Con Conlon had a dozen calls to make, and the technology entrepreneur made them in rapid succession. Sitting in his home in Chennai, a waterfront city on India’s Bay of Bengal, he called a succession of shareholders at his data intelligence company.

Most were located more than 8,000 kilometres and five times zones away. Some were in Leitrim and Cavan; others Monaghan and Meath. Some were based in England. For all, however, the news was good.

Each had put an average of €50,000 in Conlon’s business. Now, the Merit Group was being sold, and Conlon was explaining to each that the average return was a whopping €1 million.

“It was a fifteen to twenty times return for investors,” Conlon says. “They were absolutely delighted.” 

Merit was being bought by Dods Group, an AIM-listed business intelligence firm founded in 1832. The deal had to be notified to the stock exchange, but Conlon wanted to brief his backers.

The chairman of Dods, Dr David Hammond, who has served on several listed companies in London and New York, announced the deal to the markets on July 18, boldly stating: “The acquisition of Merit is the first step on our journey to becoming a significant augmented intelligence business where the combination of machine learning, artificial intelligence and human application meet to inform actionable business outcomes.”

Up until then, few in Ireland had heard of Merit. Yet, it had quietly become one of the biggest Irish-owned firms in India with 900 employees in Chennai and another 140 people in Mumbai.

Conlon had created this business by raising just €900,000 from a group of 16 investors in Ireland and England.

“Was it hard to sell? Absolutely. I am 48 so young enough to give it another five or ten years.”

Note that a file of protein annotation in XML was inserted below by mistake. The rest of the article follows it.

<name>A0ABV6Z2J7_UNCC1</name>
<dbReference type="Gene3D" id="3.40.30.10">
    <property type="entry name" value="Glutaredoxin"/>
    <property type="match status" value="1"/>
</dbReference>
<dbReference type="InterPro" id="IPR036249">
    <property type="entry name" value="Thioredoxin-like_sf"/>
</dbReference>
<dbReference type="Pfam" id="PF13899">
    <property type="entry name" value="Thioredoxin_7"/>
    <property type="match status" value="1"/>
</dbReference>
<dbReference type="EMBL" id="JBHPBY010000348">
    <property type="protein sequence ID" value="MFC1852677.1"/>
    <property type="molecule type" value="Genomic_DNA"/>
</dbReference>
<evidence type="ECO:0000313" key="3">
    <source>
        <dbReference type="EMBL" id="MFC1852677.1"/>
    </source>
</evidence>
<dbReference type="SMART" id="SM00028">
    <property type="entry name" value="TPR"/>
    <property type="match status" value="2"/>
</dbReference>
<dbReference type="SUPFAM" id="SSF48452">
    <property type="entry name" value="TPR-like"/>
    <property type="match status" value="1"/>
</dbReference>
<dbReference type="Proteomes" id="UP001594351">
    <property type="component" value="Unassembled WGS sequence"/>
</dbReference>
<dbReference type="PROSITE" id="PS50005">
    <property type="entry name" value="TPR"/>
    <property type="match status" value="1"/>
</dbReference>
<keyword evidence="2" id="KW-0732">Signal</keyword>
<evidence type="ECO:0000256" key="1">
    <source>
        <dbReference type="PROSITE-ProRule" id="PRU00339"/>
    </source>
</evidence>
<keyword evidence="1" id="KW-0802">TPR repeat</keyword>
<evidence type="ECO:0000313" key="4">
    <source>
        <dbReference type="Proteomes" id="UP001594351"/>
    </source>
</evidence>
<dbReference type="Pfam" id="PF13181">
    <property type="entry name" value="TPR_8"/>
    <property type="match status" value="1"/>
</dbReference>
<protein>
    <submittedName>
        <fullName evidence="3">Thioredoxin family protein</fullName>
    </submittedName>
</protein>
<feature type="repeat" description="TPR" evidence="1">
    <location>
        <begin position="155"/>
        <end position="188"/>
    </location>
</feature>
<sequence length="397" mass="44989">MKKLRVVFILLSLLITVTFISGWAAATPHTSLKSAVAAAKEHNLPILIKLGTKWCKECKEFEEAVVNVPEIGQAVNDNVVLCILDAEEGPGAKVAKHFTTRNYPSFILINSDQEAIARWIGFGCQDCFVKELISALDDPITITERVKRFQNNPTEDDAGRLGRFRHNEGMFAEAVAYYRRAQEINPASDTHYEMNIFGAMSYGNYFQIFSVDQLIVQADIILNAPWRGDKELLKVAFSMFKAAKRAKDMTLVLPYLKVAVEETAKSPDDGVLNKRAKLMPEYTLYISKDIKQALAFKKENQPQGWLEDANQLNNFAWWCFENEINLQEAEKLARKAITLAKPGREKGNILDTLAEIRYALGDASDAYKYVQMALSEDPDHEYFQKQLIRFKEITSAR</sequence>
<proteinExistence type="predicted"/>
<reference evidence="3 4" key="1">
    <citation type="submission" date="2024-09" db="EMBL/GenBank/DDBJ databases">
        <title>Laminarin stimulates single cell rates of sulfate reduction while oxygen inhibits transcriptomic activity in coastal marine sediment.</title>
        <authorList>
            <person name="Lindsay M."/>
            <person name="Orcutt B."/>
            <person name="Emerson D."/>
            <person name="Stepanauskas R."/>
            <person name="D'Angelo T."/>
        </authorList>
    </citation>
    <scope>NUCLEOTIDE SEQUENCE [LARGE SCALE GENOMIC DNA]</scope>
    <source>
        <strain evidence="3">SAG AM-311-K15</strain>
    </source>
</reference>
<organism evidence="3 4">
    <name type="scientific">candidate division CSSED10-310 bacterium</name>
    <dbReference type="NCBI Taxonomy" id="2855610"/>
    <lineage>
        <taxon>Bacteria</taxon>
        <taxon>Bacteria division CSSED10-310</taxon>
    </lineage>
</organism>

In the early years, it looked like the money would be lost – for its first five years Merit made losses year after year, before it gradually turned a corner, becoming profitable from 2010.

However, once that corner was turned, the suitors started to emerge.

“We were not actively selling,” Conlon says. “I would get the occasional call from private equity people in London looking to invest or buy out shareholders, but it was never the right fit.” 

Dods, however, was different. It was a blue-chip firm with niche brands targeting politicians and policymakers with titles like Civil Service World, Public Technology and the Parliament magazine. Its offer to Merit was up-front but with the proviso that Conlon had to keep any talks secret. “We didn’t shop the business around as we felt that would have been unfair. They would have walked away if we had,” Conlon says. 

“Was it hard to sell? Absolutely. I am 48 so young enough to give it another five or ten years. Merit is profitable and it was paying dividends, so we were under no pressure. I am comfortable financially now so didn’t need to. This could be a €100 million business. We had to think long and hard about it.” Conlon said. 

He said the deal, however, made strategic sense to both businesses as their respective skills complemented each other.  

Tom Lyons (TL): How will teaming up with Dods Group change Merit?

Con Conlon (CC): I think Dods will change us in terms of opening doors to much bigger clients. They have about 1,500 customers and clients like Boeing, Airbus, Shell and Huawei. I think they will elevate us and help us to play at a bigger level. They have a sales team of 30 people, which is a huge advantage.